GUNVALSON: It’s all based on how I’m edited and what the last episode was. But I think for the most part it’s giving me brand recognition. And I know people know me from that, whether it’s good or bad. I think it’s good but I was successful before the show, so I don’t know where it would’ve been.
FELDMAN: You have a huge audience of people who either love you or hate you from week to week. Some of it can be pretty awful. How do you deal with it?
GUNVALSON: I don’t care about the haters because they’re behind a computer and they don’t bother me.
If somebody hates me to my face, I’m going to ask, what did I do wrong? How did I hurt you? I am sorry, but for the people who watch me on a TV show thinking they know me, they don’t know me.
They might not like a scene, but remember we’re doing everything on the TV show for sensationalism. It’s a TV show. It’s not 100 percent my real life.
Yes, we sell my real life, but I may have not gone to dinner with Tamara last night unless we were filming. And I might not have asked Kelly a certain question about something unless we were filming.
So the people who sit behind the computers and want to be mean, you know what happens to them? They get blocked and deleted. We don’t engage with them. So, on to the next nice one. We like the nice ones. We don’t like the mean ones.
FELDMAN: We often hear that becoming a celebrity helps business, but that does not always seem to be the case for you.
GUNVALSON: No, no, no. It could actually hurt in my business. Let’s say for instance, I’m doing a shot of tequila and dancing on a bar, do you really want to be with an advisor like that? No. So, I hope my clients don’t watch me.
I hope my clients don’t know anything about me and they go with me based on my work ethic and what I do and from other clients.
FELDMAN: How do you keep those two lives separate? It’s like having two different brains.
GUNVALSON: It’s hard. Super, super hard. But I’m good at it. I’m good at my job. People can see through it. I’ve got pictures of my family in front of me. My Housewife show is not my life.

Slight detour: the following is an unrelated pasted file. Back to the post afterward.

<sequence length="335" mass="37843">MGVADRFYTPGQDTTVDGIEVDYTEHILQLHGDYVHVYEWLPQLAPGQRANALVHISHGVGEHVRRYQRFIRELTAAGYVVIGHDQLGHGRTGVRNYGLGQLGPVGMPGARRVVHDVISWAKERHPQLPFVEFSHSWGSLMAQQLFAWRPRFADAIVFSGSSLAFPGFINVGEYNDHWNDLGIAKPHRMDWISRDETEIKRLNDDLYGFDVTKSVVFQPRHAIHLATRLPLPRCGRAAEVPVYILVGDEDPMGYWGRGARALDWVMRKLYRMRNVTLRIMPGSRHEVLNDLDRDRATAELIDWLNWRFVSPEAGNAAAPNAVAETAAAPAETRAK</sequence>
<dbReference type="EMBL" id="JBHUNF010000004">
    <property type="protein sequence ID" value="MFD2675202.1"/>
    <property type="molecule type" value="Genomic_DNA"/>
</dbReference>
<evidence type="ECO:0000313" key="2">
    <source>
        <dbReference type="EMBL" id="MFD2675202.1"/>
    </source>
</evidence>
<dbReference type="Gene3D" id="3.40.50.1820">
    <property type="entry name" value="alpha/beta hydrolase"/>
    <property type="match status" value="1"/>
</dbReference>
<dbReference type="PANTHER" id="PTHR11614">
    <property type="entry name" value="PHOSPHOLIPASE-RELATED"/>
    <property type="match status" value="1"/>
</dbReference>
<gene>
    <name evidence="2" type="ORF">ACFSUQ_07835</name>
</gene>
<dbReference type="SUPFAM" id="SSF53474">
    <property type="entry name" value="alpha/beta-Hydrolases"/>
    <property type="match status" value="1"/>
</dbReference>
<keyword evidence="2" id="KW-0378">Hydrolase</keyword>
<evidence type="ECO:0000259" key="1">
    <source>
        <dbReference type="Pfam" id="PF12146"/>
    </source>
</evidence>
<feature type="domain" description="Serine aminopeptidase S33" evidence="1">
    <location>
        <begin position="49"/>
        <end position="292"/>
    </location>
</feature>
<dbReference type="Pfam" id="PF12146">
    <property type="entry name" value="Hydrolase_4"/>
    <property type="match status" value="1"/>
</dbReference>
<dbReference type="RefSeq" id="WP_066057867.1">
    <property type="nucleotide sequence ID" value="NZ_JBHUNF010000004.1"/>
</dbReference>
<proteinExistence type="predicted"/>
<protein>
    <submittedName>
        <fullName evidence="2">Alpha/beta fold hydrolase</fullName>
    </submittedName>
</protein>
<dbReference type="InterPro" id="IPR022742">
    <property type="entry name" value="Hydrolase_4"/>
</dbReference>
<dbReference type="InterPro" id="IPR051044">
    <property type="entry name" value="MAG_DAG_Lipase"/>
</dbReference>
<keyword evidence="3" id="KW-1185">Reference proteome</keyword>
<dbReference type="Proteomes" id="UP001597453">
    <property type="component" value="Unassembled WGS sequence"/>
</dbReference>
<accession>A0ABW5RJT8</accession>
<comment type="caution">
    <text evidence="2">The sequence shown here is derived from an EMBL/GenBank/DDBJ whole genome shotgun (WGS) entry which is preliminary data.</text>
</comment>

What’s my life is God and my family. That’s what’s important to me. And once people sit with me and understand that the TV life is fabricated and sensationalized, they see that what we do here in this office has nothing to do with TV and has everything to do with them.
FELDMAN: It seems like the Vicki we’re talking to right now is so different from the public perception.
GUNVALSON: I know, because people don’t come to work with me and they don’t get it.
FELDMAN: Does that bother you?
GUNVALSON: It’s OK. In the very onset of my TV life, it bothered me. I thought they don’t know me and they’re judging me.
But, you know what? I’ve been on the show 13 years and they obviously stay tuned with the show and with me, so I must be doing something right.
I must be doing something right if I’m asked back by NBC and Bravo. They love me and support me and encourage me to be “Crazy Vicki” sometimes and that’s OK. I can do that knowing that I’m going to go back to work in the morning.
FELDMAN: Are the producers provoking some of the action on the show?
GUNVALSON: Absolutely. I mean, we’re not having fun if we’re sitting, having lunch and talking about, oh, it’s a pretty day outside. That doesn’t make the cut. What makes the cut is talking about somebody else, being sensationalized, our lifestyle, or something, right? So that’s what makes the difference.
FELDMAN: Given all that, I can imagine somebody asking, why deal with the grief of doing the show?
GUNVALSON: Why not? They pay me a lot of money and it’s a lot of fun. If anybody had the opportunity that I have, they’d be doing it. Absolutely they’d be doing it.